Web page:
- Customers look for recommendations and reviews on social media – and then head to your website to make a final purchase decision. Your website is the place where you can SELL your products and services. Social media is the place where you introduce a potential customer to your brand.
- You own and control your website, but you don’t own or control any social media platform. I’ve known people who were banned from Facebook or another social media site for violating a rule or policy – and sometimes for no apparent reason at all. When you get banned, you lose it all. All of your content, all of your contacts, erased in an instant. That just doesn’t happen with a website you own – and you make your own rules for your website, so you’re sure not to inadvertently break them! Even if your host comes crashing down in an emergency, a back-up can have you back on line in minutes.
- Social media is a great amplifier – and it does just that. For something to be amplified, it has to exist first. So your brand identity, your marketing message, your logo and your content all needs to exist separately from social media, and be based on solid planning and execution, so that social media can amplify it.
- Marketing platforms – advertising, websites, email, e-newsletters, PR, webinars, special events, catalogs, etc. – reach the audience you define. Social media reaches an audience that defines itself. The Toyota Scion XB is a good example – Toyota marketed the boxy car to hip urban dwellers in their 20’s – but someone’s grandmother discovered that it’s design was perfect for her arthritic knees, and the 55+ crowd started raving about the XB on social media sites. Now 60% of Scion sales are to those over 50. There’s nothing wrong with that of course. But what if a club finds itself besieged by underage fans who want to see their favorite band because a viral campaign didn’t clarify that it wasn’t an “all ages show”? You need both the controlled message and the opportunity to benefit from a viral buzz.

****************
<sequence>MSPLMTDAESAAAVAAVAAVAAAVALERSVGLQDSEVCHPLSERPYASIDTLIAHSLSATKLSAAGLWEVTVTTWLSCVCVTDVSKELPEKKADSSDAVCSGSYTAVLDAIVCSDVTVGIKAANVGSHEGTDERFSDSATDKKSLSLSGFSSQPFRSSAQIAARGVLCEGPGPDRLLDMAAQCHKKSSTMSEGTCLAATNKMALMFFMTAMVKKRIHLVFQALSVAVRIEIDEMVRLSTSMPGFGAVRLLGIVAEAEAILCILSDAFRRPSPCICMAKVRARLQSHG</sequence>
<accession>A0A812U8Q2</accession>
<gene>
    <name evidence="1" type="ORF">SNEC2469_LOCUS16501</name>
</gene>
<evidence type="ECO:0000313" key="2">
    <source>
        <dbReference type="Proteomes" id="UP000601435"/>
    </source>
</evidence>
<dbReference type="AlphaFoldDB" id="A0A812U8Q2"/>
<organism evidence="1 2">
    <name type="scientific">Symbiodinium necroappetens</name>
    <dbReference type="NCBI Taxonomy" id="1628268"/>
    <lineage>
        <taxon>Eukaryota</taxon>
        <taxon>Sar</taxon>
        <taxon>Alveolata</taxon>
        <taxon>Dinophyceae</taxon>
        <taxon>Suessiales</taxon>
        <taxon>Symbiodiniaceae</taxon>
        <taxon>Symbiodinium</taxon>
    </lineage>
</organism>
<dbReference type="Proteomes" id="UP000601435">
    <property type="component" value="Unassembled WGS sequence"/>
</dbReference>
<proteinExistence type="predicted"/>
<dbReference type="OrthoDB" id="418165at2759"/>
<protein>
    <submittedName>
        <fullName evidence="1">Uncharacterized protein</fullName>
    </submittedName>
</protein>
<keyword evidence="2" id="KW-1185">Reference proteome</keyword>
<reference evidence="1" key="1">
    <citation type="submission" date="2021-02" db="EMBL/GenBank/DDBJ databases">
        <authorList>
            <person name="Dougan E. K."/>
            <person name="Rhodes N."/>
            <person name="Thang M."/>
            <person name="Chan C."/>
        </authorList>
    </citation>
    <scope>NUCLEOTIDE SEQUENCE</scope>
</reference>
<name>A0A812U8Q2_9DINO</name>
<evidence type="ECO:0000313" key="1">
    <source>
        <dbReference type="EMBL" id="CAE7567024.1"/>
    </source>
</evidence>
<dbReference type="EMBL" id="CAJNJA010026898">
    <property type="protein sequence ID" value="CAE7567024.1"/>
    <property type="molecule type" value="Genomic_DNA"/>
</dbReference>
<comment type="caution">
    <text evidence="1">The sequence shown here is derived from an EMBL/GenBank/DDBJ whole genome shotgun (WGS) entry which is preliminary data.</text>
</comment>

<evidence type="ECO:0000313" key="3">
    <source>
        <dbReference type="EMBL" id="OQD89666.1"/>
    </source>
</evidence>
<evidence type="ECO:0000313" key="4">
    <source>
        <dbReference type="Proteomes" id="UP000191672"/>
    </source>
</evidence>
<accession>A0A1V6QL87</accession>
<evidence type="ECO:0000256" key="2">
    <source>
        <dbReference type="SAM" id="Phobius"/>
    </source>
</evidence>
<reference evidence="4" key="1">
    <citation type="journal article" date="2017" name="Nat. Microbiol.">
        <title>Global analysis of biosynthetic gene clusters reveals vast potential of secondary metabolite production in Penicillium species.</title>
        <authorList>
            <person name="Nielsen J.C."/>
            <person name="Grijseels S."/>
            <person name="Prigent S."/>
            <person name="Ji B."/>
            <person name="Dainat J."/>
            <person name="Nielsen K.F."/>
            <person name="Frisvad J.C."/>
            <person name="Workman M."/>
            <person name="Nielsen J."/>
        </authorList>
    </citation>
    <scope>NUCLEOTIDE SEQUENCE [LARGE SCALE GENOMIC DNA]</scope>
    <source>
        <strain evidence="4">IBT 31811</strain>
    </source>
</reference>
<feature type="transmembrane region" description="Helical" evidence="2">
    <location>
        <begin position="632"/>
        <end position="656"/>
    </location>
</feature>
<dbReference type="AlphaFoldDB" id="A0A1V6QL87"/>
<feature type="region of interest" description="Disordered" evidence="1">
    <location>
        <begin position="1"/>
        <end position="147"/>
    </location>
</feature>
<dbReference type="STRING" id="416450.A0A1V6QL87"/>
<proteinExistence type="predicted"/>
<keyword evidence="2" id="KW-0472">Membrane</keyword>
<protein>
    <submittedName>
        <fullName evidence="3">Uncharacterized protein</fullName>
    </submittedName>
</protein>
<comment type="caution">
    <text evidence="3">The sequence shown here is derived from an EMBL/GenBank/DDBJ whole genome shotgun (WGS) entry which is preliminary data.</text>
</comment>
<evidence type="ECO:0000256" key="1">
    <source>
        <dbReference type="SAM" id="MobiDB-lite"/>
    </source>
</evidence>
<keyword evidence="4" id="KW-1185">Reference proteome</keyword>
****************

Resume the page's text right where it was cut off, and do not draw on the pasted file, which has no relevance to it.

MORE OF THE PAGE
- Social media is a broad platform – but it isn’t deep. It’s impossible to go into much detail in a 140-character tweet. And it’s almost as hard to go into detail in most other social media platforms. The best social media campaigns refer people to great websites, downloadable content, memorable videos, or valuable information.
So, for now, I remain convinced that a great website (or blog for small businesses) is the hub of any great marketing campaign. Traditional marketing is far from over – but it has evolved, and social media is a huge part of that. When was the last time you got a piece of direct mail that didn’t have a website address for you to visit? Every morning I listen to NPR (National Public Radio), and every morning the broadcasters invite me to tweet them my questions or fan their Facebook page.
Marketing today is the art and science (dare I say the Zen?) of leveraging multiple platforms to get your message across so that you can motivate people to take action. The goal is the same now as it was in our parent’s day. Only the tools keep changing.